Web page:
After a night of studying on Dec. 5, Bakersfield College students Timothy Grismore, 21, and Xavier Hines, 19, were walking on the sidewalk on their way to get something to eat at Taco Bell when an unmarked patrol car approached them on Valhalla Drive, behind West High School, and shined lights on them. Two individuals, who later identified themselves as police officers, asked if Grismore and Hines were on probation or parole, and began to search them. The officers then slammed Grismore on the ground and struck him with batons, after he asked why he was being searched. He suffered bruises on his body and needed stitches to close wounds on his face and. Both young men were detained overnight.

The Kern County District Attorney’s Office refused to file charges against them, stating the young men violated no laws, and the officers had no right to stop the two, search them or detain them.

“There was no reason whatsoever for these two young men to be stopped, let alone assaulted and detained overnight,” said Neil K. Gehlawat, Chain | Cohn | Stiles attorney for Grismore and Hines. “But perhaps what is most troubling is that the actions of these officers that night appeared to be racially motivated. The officers did what they did because they believed that Timothy and Xavier were affiliated with a gang – a conclusion we feel they reached only because the two young men were black.”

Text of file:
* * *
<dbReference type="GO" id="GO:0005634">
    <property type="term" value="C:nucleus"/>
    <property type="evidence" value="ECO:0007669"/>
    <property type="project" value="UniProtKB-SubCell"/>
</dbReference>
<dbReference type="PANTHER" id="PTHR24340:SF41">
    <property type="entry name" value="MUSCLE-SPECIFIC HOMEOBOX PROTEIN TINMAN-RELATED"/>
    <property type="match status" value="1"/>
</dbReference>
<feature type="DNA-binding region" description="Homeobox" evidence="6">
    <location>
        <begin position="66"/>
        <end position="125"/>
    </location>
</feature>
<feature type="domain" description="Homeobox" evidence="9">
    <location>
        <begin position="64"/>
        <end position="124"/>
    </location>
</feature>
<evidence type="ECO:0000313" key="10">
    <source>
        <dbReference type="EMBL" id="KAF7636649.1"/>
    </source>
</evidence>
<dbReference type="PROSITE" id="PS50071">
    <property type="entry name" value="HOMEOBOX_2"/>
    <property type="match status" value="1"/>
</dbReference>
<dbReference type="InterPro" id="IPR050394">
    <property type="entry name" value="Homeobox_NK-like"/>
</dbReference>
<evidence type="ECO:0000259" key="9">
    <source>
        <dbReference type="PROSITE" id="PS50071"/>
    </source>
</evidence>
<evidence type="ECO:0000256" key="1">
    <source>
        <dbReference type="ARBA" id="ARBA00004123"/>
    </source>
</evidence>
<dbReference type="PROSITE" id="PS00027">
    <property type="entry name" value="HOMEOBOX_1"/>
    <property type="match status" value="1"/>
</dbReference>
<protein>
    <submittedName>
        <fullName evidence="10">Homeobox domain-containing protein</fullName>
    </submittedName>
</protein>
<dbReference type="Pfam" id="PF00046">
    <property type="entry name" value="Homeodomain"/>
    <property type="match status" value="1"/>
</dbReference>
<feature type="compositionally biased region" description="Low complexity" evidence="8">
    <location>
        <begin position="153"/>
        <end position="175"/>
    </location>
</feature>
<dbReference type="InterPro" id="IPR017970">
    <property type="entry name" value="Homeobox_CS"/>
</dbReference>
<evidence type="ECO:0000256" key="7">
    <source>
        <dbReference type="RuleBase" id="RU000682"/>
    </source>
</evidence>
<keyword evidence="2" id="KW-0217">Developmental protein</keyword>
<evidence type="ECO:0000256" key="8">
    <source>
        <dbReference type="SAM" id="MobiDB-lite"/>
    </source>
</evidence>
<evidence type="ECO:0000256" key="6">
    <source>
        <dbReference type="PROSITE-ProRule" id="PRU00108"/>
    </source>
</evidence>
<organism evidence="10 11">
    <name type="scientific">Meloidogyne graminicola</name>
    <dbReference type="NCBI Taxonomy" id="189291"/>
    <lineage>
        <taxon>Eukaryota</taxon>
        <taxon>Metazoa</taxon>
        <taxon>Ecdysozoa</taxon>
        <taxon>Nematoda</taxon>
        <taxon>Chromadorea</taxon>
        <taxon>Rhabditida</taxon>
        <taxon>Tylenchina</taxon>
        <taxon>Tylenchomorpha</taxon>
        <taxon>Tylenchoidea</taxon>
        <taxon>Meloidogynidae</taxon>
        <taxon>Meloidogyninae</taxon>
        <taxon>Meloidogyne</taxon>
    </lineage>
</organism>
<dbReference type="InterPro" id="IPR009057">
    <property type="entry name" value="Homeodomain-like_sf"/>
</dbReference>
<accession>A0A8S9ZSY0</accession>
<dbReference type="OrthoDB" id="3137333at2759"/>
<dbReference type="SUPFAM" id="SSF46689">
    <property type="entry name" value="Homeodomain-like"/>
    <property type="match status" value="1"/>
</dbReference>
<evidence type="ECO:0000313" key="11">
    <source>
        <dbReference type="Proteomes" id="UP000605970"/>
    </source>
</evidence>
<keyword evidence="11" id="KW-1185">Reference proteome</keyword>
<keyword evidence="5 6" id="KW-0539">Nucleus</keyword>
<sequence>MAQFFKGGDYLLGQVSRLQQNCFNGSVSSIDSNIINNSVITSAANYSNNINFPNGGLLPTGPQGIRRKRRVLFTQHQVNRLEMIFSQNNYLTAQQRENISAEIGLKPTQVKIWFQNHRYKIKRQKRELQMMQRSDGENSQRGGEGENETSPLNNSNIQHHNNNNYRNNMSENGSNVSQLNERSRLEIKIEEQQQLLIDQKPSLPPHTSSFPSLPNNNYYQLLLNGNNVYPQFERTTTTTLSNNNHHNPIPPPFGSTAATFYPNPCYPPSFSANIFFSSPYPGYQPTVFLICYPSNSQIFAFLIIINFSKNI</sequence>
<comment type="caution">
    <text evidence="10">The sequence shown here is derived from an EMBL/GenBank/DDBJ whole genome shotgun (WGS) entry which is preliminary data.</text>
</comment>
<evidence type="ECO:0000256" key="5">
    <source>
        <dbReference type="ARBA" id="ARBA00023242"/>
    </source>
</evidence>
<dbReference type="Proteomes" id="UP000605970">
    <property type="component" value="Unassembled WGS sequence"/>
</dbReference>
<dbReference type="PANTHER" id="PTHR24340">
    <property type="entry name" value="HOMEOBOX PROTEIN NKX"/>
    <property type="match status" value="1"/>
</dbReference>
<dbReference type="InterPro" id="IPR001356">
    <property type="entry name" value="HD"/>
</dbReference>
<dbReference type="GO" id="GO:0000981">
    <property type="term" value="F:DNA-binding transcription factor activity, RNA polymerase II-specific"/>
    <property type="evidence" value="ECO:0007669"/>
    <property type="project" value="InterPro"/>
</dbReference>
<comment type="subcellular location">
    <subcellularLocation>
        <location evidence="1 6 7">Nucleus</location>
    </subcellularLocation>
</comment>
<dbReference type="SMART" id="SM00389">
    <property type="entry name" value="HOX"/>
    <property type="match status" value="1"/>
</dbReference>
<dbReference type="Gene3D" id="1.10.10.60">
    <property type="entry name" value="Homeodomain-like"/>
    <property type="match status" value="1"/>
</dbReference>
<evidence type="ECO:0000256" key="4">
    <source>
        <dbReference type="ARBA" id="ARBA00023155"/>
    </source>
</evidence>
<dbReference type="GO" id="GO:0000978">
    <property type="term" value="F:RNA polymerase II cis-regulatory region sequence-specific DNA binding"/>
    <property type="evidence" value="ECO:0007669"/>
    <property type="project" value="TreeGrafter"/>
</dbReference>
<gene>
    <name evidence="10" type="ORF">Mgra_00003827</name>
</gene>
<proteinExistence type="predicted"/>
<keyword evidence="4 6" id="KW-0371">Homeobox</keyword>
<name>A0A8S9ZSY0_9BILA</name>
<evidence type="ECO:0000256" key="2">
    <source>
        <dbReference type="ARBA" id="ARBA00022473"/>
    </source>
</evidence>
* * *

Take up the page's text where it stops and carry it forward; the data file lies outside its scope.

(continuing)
The announcement of the filing of the claim comes one month after the state Attorney General’s Office announced its civil rights investigation into the “pattern and practice” of excessive force by local law enforcement.

With the help of NAACP Bakersfield, the young men posted a video discussing the wrongful arrest, which has garnered nearly 250,000 views on the organization’s Facebook page.

The night of the claim filing, NAACP Bakersfield Chapter President Patrick Jackson — along with Hines, Grismore and members of the community — rallied and spoke at the Bakersfield City Council meeting.

The case is ongoing.

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UPDATE

The FBI began investigating the case in January. Gehlawat told The Bakersfield Californian he doesn’t think it’s at all common for the FBI to conduct investigations like this. Hines and Grismore were interviewed by agents.

“I imagine they would be looking to see if there was any criminal conduct on the part of any of the parties,” Gehlawat told The Californian. “We’re obviously hopeful they’ll find some wrongdoing on the part of the officers because we think that all the evidence from that night suggests these officers had no reason to ever apprehend Xavier or Timothy, let alone physically assault them.”

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MEDIA COVERAGE — ARREST/VIDEO

MEDIA COVERAGE — CLAIM FILED

UPDATES

Chain | Cohn | Stiles sponsors scholarships, celebrates ‘El Grito’ with Kern County Hispanic Chamber of Commerce

September 16, 2015 | 11:14 am


Hundreds joined together Tuesday night at the Liberty Bell in front of Kern County Superior Court to celebrate the annual “El Grito,” a major celebration in Mexico that marks the country’s fight for independence against Spanish rule.

The evening included folkloric dancers, mariachi and banda music groups, and a scholarship recognition ceremony — including a representative from sponsor Chain | Cohn | Stiles — honoring six Kern County students and scholarship recipients.